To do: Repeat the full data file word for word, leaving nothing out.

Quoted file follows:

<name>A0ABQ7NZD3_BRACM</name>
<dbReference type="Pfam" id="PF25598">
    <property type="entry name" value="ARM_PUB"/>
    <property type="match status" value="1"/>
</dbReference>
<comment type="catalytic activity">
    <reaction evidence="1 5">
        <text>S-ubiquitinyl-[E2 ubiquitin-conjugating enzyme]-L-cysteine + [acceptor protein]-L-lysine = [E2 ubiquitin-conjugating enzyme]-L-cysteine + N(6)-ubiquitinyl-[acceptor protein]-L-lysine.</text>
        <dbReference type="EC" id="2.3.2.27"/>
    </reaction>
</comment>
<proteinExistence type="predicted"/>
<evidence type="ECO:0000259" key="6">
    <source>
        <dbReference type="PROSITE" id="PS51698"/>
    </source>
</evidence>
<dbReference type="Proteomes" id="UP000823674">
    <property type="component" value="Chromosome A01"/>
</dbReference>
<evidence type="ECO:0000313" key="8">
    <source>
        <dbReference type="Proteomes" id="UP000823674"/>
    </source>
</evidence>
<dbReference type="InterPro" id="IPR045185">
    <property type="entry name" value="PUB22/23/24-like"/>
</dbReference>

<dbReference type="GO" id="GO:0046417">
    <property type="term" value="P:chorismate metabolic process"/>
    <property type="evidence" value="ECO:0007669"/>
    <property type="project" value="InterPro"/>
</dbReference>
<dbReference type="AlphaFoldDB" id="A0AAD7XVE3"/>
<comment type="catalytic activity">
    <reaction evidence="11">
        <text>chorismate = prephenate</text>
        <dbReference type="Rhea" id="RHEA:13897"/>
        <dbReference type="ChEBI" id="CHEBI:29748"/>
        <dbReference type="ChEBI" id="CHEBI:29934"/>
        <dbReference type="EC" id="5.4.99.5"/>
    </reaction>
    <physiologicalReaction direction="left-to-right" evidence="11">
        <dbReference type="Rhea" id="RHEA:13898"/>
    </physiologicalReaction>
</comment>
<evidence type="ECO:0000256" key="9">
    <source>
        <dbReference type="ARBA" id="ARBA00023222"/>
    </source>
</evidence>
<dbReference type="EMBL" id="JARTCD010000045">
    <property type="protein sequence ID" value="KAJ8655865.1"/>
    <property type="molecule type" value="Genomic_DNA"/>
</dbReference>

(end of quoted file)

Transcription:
<name>A0ABQ7NZD3_BRACM</name>
<dbReference type="Pfam" id="PF25598">
    <property type="entry name" value="ARM_PUB"/>
    <property type="match status" value="1"/>
</dbReference>
<comment type="catalytic activity">
    <reaction evidence="1 5">
        <text>S-ubiquitinyl-[E2 ubiquitin-conjugating enzyme]-L-cysteine + [acceptor protein]-L-lysine = [E2 ubiquitin-conjugating enzyme]-L-cysteine + N(6)-ubiquitinyl-[acceptor protein]-L-lysine.</text>
        <dbReference type="EC" id="2.3.2.27"/>
    </reaction>
</comment>
<proteinExistence type="predicted"/>
<evidence type="ECO:0000259" key="6">
    <source>
        <dbReference type="PROSITE" id="PS51698"/>
    </source>
</evidence>
<dbReference type="Proteomes" id="UP000823674">
    <property type="component" value="Chromosome A01"/>
</dbReference>
<evidence type="ECO:0000313" key="8">
    <source>
        <dbReference type="Proteomes" id="UP000823674"/>
    </source>
</evidence>
<dbReference type="InterPro" id="IPR045185">
    <property type="entry name" value="PUB22/23/24-like"/>
</dbReference>

<dbReference type="GO" id="GO:0046417">
    <property type="term" value="P:chorismate metabolic process"/>
    <property type="evidence" value="ECO:0007669"/>
    <property type="project" value="InterPro"/>
</dbReference>
<dbReference type="AlphaFoldDB" id="A0AAD7XVE3"/>
<comment type="catalytic activity">
    <reaction evidence="11">
        <text>chorismate = prephenate</text>
        <dbReference type="Rhea" id="RHEA:13897"/>
        <dbReference type="ChEBI" id="CHEBI:29748"/>
        <dbReference type="ChEBI" id="CHEBI:29934"/>
        <dbReference type="EC" id="5.4.99.5"/>
    </reaction>
    <physiologicalReaction direction="left-to-right" evidence="11">
        <dbReference type="Rhea" id="RHEA:13898"/>
    </physiologicalReaction>
</comment>
<evidence type="ECO:0000256" key="9">
    <source>
        <dbReference type="ARBA" id="ARBA00023222"/>
    </source>
</evidence>
<dbReference type="EMBL" id="JARTCD010000045">
    <property type="protein sequence ID" value="KAJ8655865.1"/>
    <property type="molecule type" value="Genomic_DNA"/>
</dbReference>